Chris Wall


I am a marine biologist, educator, photographer, and surfer earning my Ph.D. at the University of Hawaiʻi at Mānoa in Honolulu, Hawaiʻi. I received my BSc studying botany and plant-fungal symbiosis at the University of North Texas and my MSc studying reef corals and climate change in Taiwan and Moʻorea French Polynesia. Presently, I am a research fellow with the Environmental Protection Agency’s STAR (Science To Achieve Results) program and a Denise B. Evans research fellow  at UH Mānoa’s Hawaiʻi Institute of Marine Biology. I also serve as an adjunct faculty in Life Sciences at Santa Monica College in California, where I teach an online introductory course in marine biology.

As a scientist I am interested in the effects of changing environmental conditions on marine organisms, particularly in symbiotic systems such as reef corals. These curious invertebrates, often confused as rocks, are the ecological engineers of tropical coral reef ecosystems. Reef corals, fueled by the photosynthesis of their unicellular symbiotic algae, literally build the architecture of coral reefs, and in the process provide habitat for a multitude of organisms. However, coral reefs are under threat. Global climate change and the warming and acidification of seawater are contributing to coral bleaching and declining coral growth. In addition, local factors such as nutrient pollution, coastal development, and over fishing can have devastating impacts on coral reefs.

Championing the conservation of coral reefs starts with effective science education and communication. Indeed, as we pass the centennial of the National Park Service, we could learn from the example of pioneering American photographer Ansel Adams, who showed that a photograph can compel laymen and politicians to great environmental stewardship. To foster coral reef education, I created an interactive website, COR(AL)OHA, which uses photography, videos, and digital coral reef-scapes. Students and adults can accompany me into the research laboratory or join me for an interactive-digital SCUBA dive (even if you can’t swim). I use this digital platform in education and outreach all over the United States, including at schools here in Hawaiʻi and in guest video-lectures at high schools and colleges in California, Texas, and Georgia.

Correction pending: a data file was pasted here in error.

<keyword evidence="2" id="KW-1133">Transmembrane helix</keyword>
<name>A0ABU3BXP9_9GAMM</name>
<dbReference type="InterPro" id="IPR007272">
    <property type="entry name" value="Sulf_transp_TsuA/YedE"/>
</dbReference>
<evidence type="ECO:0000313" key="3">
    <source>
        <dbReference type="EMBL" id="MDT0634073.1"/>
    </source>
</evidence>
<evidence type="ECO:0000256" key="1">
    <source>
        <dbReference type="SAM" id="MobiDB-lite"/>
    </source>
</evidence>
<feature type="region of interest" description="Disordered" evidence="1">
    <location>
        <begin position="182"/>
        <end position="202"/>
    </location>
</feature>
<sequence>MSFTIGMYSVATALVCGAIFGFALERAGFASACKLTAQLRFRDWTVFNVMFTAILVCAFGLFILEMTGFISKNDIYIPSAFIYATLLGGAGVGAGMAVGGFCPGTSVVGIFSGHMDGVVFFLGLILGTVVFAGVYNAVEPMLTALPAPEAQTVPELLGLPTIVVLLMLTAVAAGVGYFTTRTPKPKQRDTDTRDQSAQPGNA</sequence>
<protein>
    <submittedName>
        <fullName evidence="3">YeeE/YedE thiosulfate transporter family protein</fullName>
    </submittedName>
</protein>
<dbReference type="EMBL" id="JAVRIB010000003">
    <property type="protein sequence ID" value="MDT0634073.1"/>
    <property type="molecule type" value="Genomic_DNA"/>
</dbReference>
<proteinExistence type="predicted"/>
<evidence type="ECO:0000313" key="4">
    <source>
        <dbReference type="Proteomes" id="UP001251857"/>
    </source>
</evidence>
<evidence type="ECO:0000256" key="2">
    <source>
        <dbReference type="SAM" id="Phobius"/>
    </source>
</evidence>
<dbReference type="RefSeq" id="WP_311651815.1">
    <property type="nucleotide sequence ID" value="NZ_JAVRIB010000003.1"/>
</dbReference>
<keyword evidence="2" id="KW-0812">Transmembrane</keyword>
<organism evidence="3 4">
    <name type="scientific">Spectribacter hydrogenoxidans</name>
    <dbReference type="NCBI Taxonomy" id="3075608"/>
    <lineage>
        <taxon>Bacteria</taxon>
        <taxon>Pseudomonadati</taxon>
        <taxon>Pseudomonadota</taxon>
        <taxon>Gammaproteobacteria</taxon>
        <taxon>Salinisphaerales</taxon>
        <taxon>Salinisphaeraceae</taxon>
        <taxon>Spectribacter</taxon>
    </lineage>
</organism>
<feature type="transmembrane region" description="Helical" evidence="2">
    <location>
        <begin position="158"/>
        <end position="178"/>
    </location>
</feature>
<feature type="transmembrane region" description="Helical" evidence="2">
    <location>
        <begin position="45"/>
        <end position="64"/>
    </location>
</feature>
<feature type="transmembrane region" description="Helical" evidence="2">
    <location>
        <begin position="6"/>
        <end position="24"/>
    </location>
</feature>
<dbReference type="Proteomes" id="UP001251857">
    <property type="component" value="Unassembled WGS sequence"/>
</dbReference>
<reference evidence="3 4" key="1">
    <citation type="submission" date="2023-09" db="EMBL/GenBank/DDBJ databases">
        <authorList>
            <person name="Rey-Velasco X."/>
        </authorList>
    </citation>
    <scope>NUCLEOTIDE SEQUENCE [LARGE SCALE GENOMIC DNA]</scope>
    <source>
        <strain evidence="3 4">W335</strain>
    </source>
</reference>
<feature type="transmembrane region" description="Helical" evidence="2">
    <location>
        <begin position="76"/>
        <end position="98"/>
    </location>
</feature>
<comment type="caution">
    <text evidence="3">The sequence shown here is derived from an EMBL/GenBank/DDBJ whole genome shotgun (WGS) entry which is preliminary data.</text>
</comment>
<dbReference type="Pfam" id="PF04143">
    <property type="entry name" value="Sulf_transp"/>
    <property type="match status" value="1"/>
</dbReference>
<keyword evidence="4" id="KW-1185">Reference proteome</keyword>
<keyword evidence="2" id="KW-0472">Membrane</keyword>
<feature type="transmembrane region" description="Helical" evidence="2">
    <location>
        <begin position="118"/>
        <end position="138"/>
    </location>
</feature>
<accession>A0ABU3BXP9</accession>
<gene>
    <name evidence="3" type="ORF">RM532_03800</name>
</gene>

Sharing my science digitally is great but nothing beats a one-on-one, live interaction with a student. I am also active in science mentorship with aspiring young scientists from middle school through the undergraduate level.

While we might not all live by an ocean, actions we take far from the sea can have far-reaching implications, even for the coral reefs. In the end, saving coral reefs will require confronting our global carbon emissions, while mitigating local stressors, and will depend on the efforts of scientists, conservation educators and activists, communicators, and innovators as well as the ingenuity of young minds. For some, the inspiration to confront climate change may first come from experiencing the beauty of the natural world—digitally or in the flesh—and understanding what another century of “business as usual” may mean for biodiversity hotspots, such as coral reefs.

If you are interested in my research, I’d love to hear from you—contact me via email or follow me on twitter @coraloha or visit my website. You can also learn more about the research within the Laboratory of Dr. Ruth Gates at the Hawai‘i Institute of Marine Biology here.

Mahalo a nui loa and aloha!

Chris working in the research laboratory of Dr. Ruth Gates at the Hawai'i Institute of Marine Biology.
Communicating coral reef science through outreach and education.
Coral animal and symbiont algae tissues isolated to quantify effects of coral bleaching on the coral nutritional modes using stable isotopes.
Chris collecting coral samples in Kāne'ohe Bay on windward O'ahu.